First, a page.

7. Provide bulletproof data, every time.
Trust is your currency: provide false data, and your movement will be discredited by even your closest allies.

I gathered extensive data to track how students were impacted by the fee from its implementation, and updated that information when possible. When it became clear that our cause was initially being dismissed by the school board, I went public with a file that showed exactly how many students had been removed from their drama program since the fee was implemented and compared participation with the previous year’s numbers. These claims were dismissed by the school board, as the numbers were not reported directly by the school to the board. My play worked: the school board, in seeking to discredit our cause, conducted their own survey and found that our claims were factual. Now armed with the school board’s own reporting, we could demonstrate that the fee would fail to raise more than forty-percent of what its supporters promised, and that the exclusionary rate was significantly higher than they claimed. When our campaign was proven to be informed by accurate and current data, we found new support among board members who would later vote in favor of eliminating the fee.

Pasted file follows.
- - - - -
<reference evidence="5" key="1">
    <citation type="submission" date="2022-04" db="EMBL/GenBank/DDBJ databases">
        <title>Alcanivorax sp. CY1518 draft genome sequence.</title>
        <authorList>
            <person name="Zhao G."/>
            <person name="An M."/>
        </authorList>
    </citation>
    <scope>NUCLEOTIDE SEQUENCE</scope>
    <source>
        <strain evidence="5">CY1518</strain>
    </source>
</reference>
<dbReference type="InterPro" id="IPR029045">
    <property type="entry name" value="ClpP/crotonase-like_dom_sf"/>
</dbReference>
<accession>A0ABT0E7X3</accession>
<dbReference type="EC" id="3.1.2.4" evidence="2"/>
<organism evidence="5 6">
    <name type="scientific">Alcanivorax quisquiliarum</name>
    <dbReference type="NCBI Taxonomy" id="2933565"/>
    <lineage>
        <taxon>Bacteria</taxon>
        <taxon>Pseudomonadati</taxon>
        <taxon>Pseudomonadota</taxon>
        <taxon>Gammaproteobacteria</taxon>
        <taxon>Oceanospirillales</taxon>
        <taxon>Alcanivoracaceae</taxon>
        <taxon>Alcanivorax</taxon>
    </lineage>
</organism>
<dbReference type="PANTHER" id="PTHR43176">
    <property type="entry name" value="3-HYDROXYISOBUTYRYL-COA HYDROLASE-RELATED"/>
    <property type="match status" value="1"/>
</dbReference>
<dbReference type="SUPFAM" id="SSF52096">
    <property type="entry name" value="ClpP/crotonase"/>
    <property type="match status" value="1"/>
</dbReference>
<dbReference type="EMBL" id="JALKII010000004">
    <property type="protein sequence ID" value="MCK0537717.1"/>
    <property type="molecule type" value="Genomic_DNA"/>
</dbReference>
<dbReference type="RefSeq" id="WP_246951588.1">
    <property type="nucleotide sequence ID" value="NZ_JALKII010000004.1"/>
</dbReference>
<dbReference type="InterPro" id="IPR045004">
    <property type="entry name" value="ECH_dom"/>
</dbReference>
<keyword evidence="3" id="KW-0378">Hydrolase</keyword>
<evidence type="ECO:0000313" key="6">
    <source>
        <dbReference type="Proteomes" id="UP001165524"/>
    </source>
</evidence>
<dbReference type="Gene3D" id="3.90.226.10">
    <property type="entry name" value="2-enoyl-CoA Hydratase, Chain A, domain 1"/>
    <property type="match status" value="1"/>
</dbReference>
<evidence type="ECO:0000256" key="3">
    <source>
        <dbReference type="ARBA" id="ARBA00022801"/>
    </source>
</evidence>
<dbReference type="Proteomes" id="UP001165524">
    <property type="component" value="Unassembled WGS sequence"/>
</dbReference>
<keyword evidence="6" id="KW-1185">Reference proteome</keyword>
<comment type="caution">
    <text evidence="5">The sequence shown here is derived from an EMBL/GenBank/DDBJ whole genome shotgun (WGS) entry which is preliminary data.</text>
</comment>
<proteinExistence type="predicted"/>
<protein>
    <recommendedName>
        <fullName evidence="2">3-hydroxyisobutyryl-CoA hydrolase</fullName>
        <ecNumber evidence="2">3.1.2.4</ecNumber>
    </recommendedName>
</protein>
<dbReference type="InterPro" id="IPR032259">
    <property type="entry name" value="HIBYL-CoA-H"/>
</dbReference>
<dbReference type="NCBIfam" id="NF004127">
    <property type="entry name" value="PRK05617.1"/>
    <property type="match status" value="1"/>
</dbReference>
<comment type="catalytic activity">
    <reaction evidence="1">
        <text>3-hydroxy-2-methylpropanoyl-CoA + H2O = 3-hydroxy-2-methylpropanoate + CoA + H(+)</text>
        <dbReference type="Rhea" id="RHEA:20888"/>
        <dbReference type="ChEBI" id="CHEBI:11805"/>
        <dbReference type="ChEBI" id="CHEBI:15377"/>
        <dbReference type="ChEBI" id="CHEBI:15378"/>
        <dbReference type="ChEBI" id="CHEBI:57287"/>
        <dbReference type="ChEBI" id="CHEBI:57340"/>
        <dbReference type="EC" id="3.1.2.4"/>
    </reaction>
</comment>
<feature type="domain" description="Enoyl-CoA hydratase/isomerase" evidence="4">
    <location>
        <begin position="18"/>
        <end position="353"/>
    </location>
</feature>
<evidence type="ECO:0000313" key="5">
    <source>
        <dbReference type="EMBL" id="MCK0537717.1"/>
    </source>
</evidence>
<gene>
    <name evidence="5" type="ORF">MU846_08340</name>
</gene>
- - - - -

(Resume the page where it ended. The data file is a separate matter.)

8. Apply pressure where it hurts.
Understanding the dynamics between the elected officials and their decision-making process is key to developing a communications strategy that will maximize impact.

I discovered that most communication between members of our school board happened in the hours prior to each meeting via email, and often with the intention of swaying votes at the last minute. Knowing this, I called upon our advocates to be relentless in sending emails in the hours prior to each meeting to the board members in order to disrupt our detractors. I provided templates which could easily be personalized, or sent as-is, and those emails were distributed on social media to our followers. In the hour before each meeting, we held protests on the busiest street of the county, which were broadcast live on social media with a call to join other advocates. We waited to share new findings until the day before each meeting, so that our detractors would not have time to coordinate their responses. Anonymous Baltimore theatre critic The Bad Oracle wrote a damning article covering the cause, and Howard Sherman followed suit with a similar, lengthy article that was then shared thousands of times across the country on social media. The longer board members delayed action on rescinding the fee, the more their own reputations hurt.